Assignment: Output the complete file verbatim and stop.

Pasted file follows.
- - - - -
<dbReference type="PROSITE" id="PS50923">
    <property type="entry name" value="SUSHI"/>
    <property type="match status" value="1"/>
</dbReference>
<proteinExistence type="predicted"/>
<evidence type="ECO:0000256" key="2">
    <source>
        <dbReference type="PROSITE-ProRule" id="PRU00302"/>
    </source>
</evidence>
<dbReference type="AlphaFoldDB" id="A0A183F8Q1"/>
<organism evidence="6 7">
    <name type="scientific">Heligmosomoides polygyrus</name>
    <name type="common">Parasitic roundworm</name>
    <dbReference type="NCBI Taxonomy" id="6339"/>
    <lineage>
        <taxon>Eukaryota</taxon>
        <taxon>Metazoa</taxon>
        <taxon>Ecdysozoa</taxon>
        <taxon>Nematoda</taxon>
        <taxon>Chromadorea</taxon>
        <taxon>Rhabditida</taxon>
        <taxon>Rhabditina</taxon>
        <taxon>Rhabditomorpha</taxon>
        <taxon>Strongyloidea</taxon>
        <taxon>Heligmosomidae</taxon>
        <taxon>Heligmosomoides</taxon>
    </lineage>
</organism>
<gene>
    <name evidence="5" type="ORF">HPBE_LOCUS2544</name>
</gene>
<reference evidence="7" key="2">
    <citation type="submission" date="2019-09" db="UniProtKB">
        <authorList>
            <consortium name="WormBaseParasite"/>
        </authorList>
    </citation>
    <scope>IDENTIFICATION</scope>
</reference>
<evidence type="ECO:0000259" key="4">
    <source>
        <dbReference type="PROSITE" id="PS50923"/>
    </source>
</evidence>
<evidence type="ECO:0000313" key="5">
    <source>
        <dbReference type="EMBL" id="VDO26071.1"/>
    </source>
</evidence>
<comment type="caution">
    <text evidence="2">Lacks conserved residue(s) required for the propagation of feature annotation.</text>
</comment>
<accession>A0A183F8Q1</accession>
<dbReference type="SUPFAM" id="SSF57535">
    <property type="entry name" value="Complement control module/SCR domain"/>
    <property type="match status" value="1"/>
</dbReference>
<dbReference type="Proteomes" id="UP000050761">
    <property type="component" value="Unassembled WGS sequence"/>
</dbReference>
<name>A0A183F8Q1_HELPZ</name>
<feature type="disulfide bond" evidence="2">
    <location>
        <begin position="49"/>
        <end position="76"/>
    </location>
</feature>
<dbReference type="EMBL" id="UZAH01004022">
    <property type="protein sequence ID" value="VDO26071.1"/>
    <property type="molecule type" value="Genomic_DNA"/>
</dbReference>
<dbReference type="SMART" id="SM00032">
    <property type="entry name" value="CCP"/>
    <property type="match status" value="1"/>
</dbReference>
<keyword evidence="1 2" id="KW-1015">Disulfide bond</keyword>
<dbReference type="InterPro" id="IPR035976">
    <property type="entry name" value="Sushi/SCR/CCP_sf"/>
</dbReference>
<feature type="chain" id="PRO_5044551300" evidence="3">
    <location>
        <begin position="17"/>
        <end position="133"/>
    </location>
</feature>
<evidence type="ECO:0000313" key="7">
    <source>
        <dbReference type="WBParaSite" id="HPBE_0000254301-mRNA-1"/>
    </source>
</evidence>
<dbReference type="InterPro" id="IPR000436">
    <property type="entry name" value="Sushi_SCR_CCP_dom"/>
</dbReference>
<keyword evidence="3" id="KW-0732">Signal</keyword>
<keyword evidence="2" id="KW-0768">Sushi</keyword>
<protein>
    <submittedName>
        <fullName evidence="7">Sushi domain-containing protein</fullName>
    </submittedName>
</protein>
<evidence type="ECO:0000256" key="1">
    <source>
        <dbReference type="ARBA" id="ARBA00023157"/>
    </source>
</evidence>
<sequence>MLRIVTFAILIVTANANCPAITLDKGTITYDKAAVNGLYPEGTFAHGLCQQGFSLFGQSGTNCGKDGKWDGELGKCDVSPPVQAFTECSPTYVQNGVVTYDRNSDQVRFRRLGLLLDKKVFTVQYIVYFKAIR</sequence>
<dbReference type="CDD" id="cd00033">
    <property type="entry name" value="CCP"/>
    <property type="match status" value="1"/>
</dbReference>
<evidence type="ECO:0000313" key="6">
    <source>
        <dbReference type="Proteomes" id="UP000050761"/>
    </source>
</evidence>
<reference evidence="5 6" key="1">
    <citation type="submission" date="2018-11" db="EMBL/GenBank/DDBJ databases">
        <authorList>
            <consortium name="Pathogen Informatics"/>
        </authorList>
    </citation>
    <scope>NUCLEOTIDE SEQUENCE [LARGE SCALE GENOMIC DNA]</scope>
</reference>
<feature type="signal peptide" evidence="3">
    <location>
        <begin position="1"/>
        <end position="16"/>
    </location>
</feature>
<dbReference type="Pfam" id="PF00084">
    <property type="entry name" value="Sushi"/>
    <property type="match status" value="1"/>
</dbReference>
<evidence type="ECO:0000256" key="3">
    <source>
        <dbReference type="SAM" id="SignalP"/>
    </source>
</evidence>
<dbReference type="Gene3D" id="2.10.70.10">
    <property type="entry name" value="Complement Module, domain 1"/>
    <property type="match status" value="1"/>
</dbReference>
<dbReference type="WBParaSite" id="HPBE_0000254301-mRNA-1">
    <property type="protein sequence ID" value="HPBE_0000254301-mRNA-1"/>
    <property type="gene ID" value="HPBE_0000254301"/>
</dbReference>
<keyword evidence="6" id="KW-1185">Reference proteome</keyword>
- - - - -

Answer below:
<dbReference type="PROSITE" id="PS50923">
    <property type="entry name" value="SUSHI"/>
    <property type="match status" value="1"/>
</dbReference>
<proteinExistence type="predicted"/>
<evidence type="ECO:0000256" key="2">
    <source>
        <dbReference type="PROSITE-ProRule" id="PRU00302"/>
    </source>
</evidence>
<dbReference type="AlphaFoldDB" id="A0A183F8Q1"/>
<organism evidence="6 7">
    <name type="scientific">Heligmosomoides polygyrus</name>
    <name type="common">Parasitic roundworm</name>
    <dbReference type="NCBI Taxonomy" id="6339"/>
    <lineage>
        <taxon>Eukaryota</taxon>
        <taxon>Metazoa</taxon>
        <taxon>Ecdysozoa</taxon>
        <taxon>Nematoda</taxon>
        <taxon>Chromadorea</taxon>
        <taxon>Rhabditida</taxon>
        <taxon>Rhabditina</taxon>
        <taxon>Rhabditomorpha</taxon>
        <taxon>Strongyloidea</taxon>
        <taxon>Heligmosomidae</taxon>
        <taxon>Heligmosomoides</taxon>
    </lineage>
</organism>
<gene>
    <name evidence="5" type="ORF">HPBE_LOCUS2544</name>
</gene>
<reference evidence="7" key="2">
    <citation type="submission" date="2019-09" db="UniProtKB">
        <authorList>
            <consortium name="WormBaseParasite"/>
        </authorList>
    </citation>
    <scope>IDENTIFICATION</scope>
</reference>
<evidence type="ECO:0000259" key="4">
    <source>
        <dbReference type="PROSITE" id="PS50923"/>
    </source>
</evidence>
<evidence type="ECO:0000313" key="5">
    <source>
        <dbReference type="EMBL" id="VDO26071.1"/>
    </source>
</evidence>
<comment type="caution">
    <text evidence="2">Lacks conserved residue(s) required for the propagation of feature annotation.</text>
</comment>
<accession>A0A183F8Q1</accession>
<dbReference type="SUPFAM" id="SSF57535">
    <property type="entry name" value="Complement control module/SCR domain"/>
    <property type="match status" value="1"/>
</dbReference>
<dbReference type="Proteomes" id="UP000050761">
    <property type="component" value="Unassembled WGS sequence"/>
</dbReference>
<name>A0A183F8Q1_HELPZ</name>
<feature type="disulfide bond" evidence="2">
    <location>
        <begin position="49"/>
        <end position="76"/>
    </location>
</feature>
<dbReference type="EMBL" id="UZAH01004022">
    <property type="protein sequence ID" value="VDO26071.1"/>
    <property type="molecule type" value="Genomic_DNA"/>
</dbReference>
<dbReference type="SMART" id="SM00032">
    <property type="entry name" value="CCP"/>
    <property type="match status" value="1"/>
</dbReference>
<keyword evidence="1 2" id="KW-1015">Disulfide bond</keyword>
<dbReference type="InterPro" id="IPR035976">
    <property type="entry name" value="Sushi/SCR/CCP_sf"/>
</dbReference>
<feature type="chain" id="PRO_5044551300" evidence="3">
    <location>
        <begin position="17"/>
        <end position="133"/>
    </location>
</feature>
<evidence type="ECO:0000313" key="7">
    <source>
        <dbReference type="WBParaSite" id="HPBE_0000254301-mRNA-1"/>
    </source>
</evidence>
<dbReference type="InterPro" id="IPR000436">
    <property type="entry name" value="Sushi_SCR_CCP_dom"/>
</dbReference>
<keyword evidence="3" id="KW-0732">Signal</keyword>
<keyword evidence="2" id="KW-0768">Sushi</keyword>
<protein>
    <submittedName>
        <fullName evidence="7">Sushi domain-containing protein</fullName>
    </submittedName>
</protein>
<evidence type="ECO:0000256" key="1">
    <source>
        <dbReference type="ARBA" id="ARBA00023157"/>
    </source>
</evidence>
<sequence>MLRIVTFAILIVTANANCPAITLDKGTITYDKAAVNGLYPEGTFAHGLCQQGFSLFGQSGTNCGKDGKWDGELGKCDVSPPVQAFTECSPTYVQNGVVTYDRNSDQVRFRRLGLLLDKKVFTVQYIVYFKAIR</sequence>
<dbReference type="CDD" id="cd00033">
    <property type="entry name" value="CCP"/>
    <property type="match status" value="1"/>
</dbReference>
<evidence type="ECO:0000313" key="6">
    <source>
        <dbReference type="Proteomes" id="UP000050761"/>
    </source>
</evidence>
<reference evidence="5 6" key="1">
    <citation type="submission" date="2018-11" db="EMBL/GenBank/DDBJ databases">
        <authorList>
            <consortium name="Pathogen Informatics"/>
        </authorList>
    </citation>
    <scope>NUCLEOTIDE SEQUENCE [LARGE SCALE GENOMIC DNA]</scope>
</reference>
<feature type="signal peptide" evidence="3">
    <location>
        <begin position="1"/>
        <end position="16"/>
    </location>
</feature>
<dbReference type="Pfam" id="PF00084">
    <property type="entry name" value="Sushi"/>
    <property type="match status" value="1"/>
</dbReference>
<evidence type="ECO:0000256" key="3">
    <source>
        <dbReference type="SAM" id="SignalP"/>
    </source>
</evidence>
<dbReference type="Gene3D" id="2.10.70.10">
    <property type="entry name" value="Complement Module, domain 1"/>
    <property type="match status" value="1"/>
</dbReference>
<dbReference type="WBParaSite" id="HPBE_0000254301-mRNA-1">
    <property type="protein sequence ID" value="HPBE_0000254301-mRNA-1"/>
    <property type="gene ID" value="HPBE_0000254301"/>
</dbReference>
<keyword evidence="6" id="KW-1185">Reference proteome</keyword>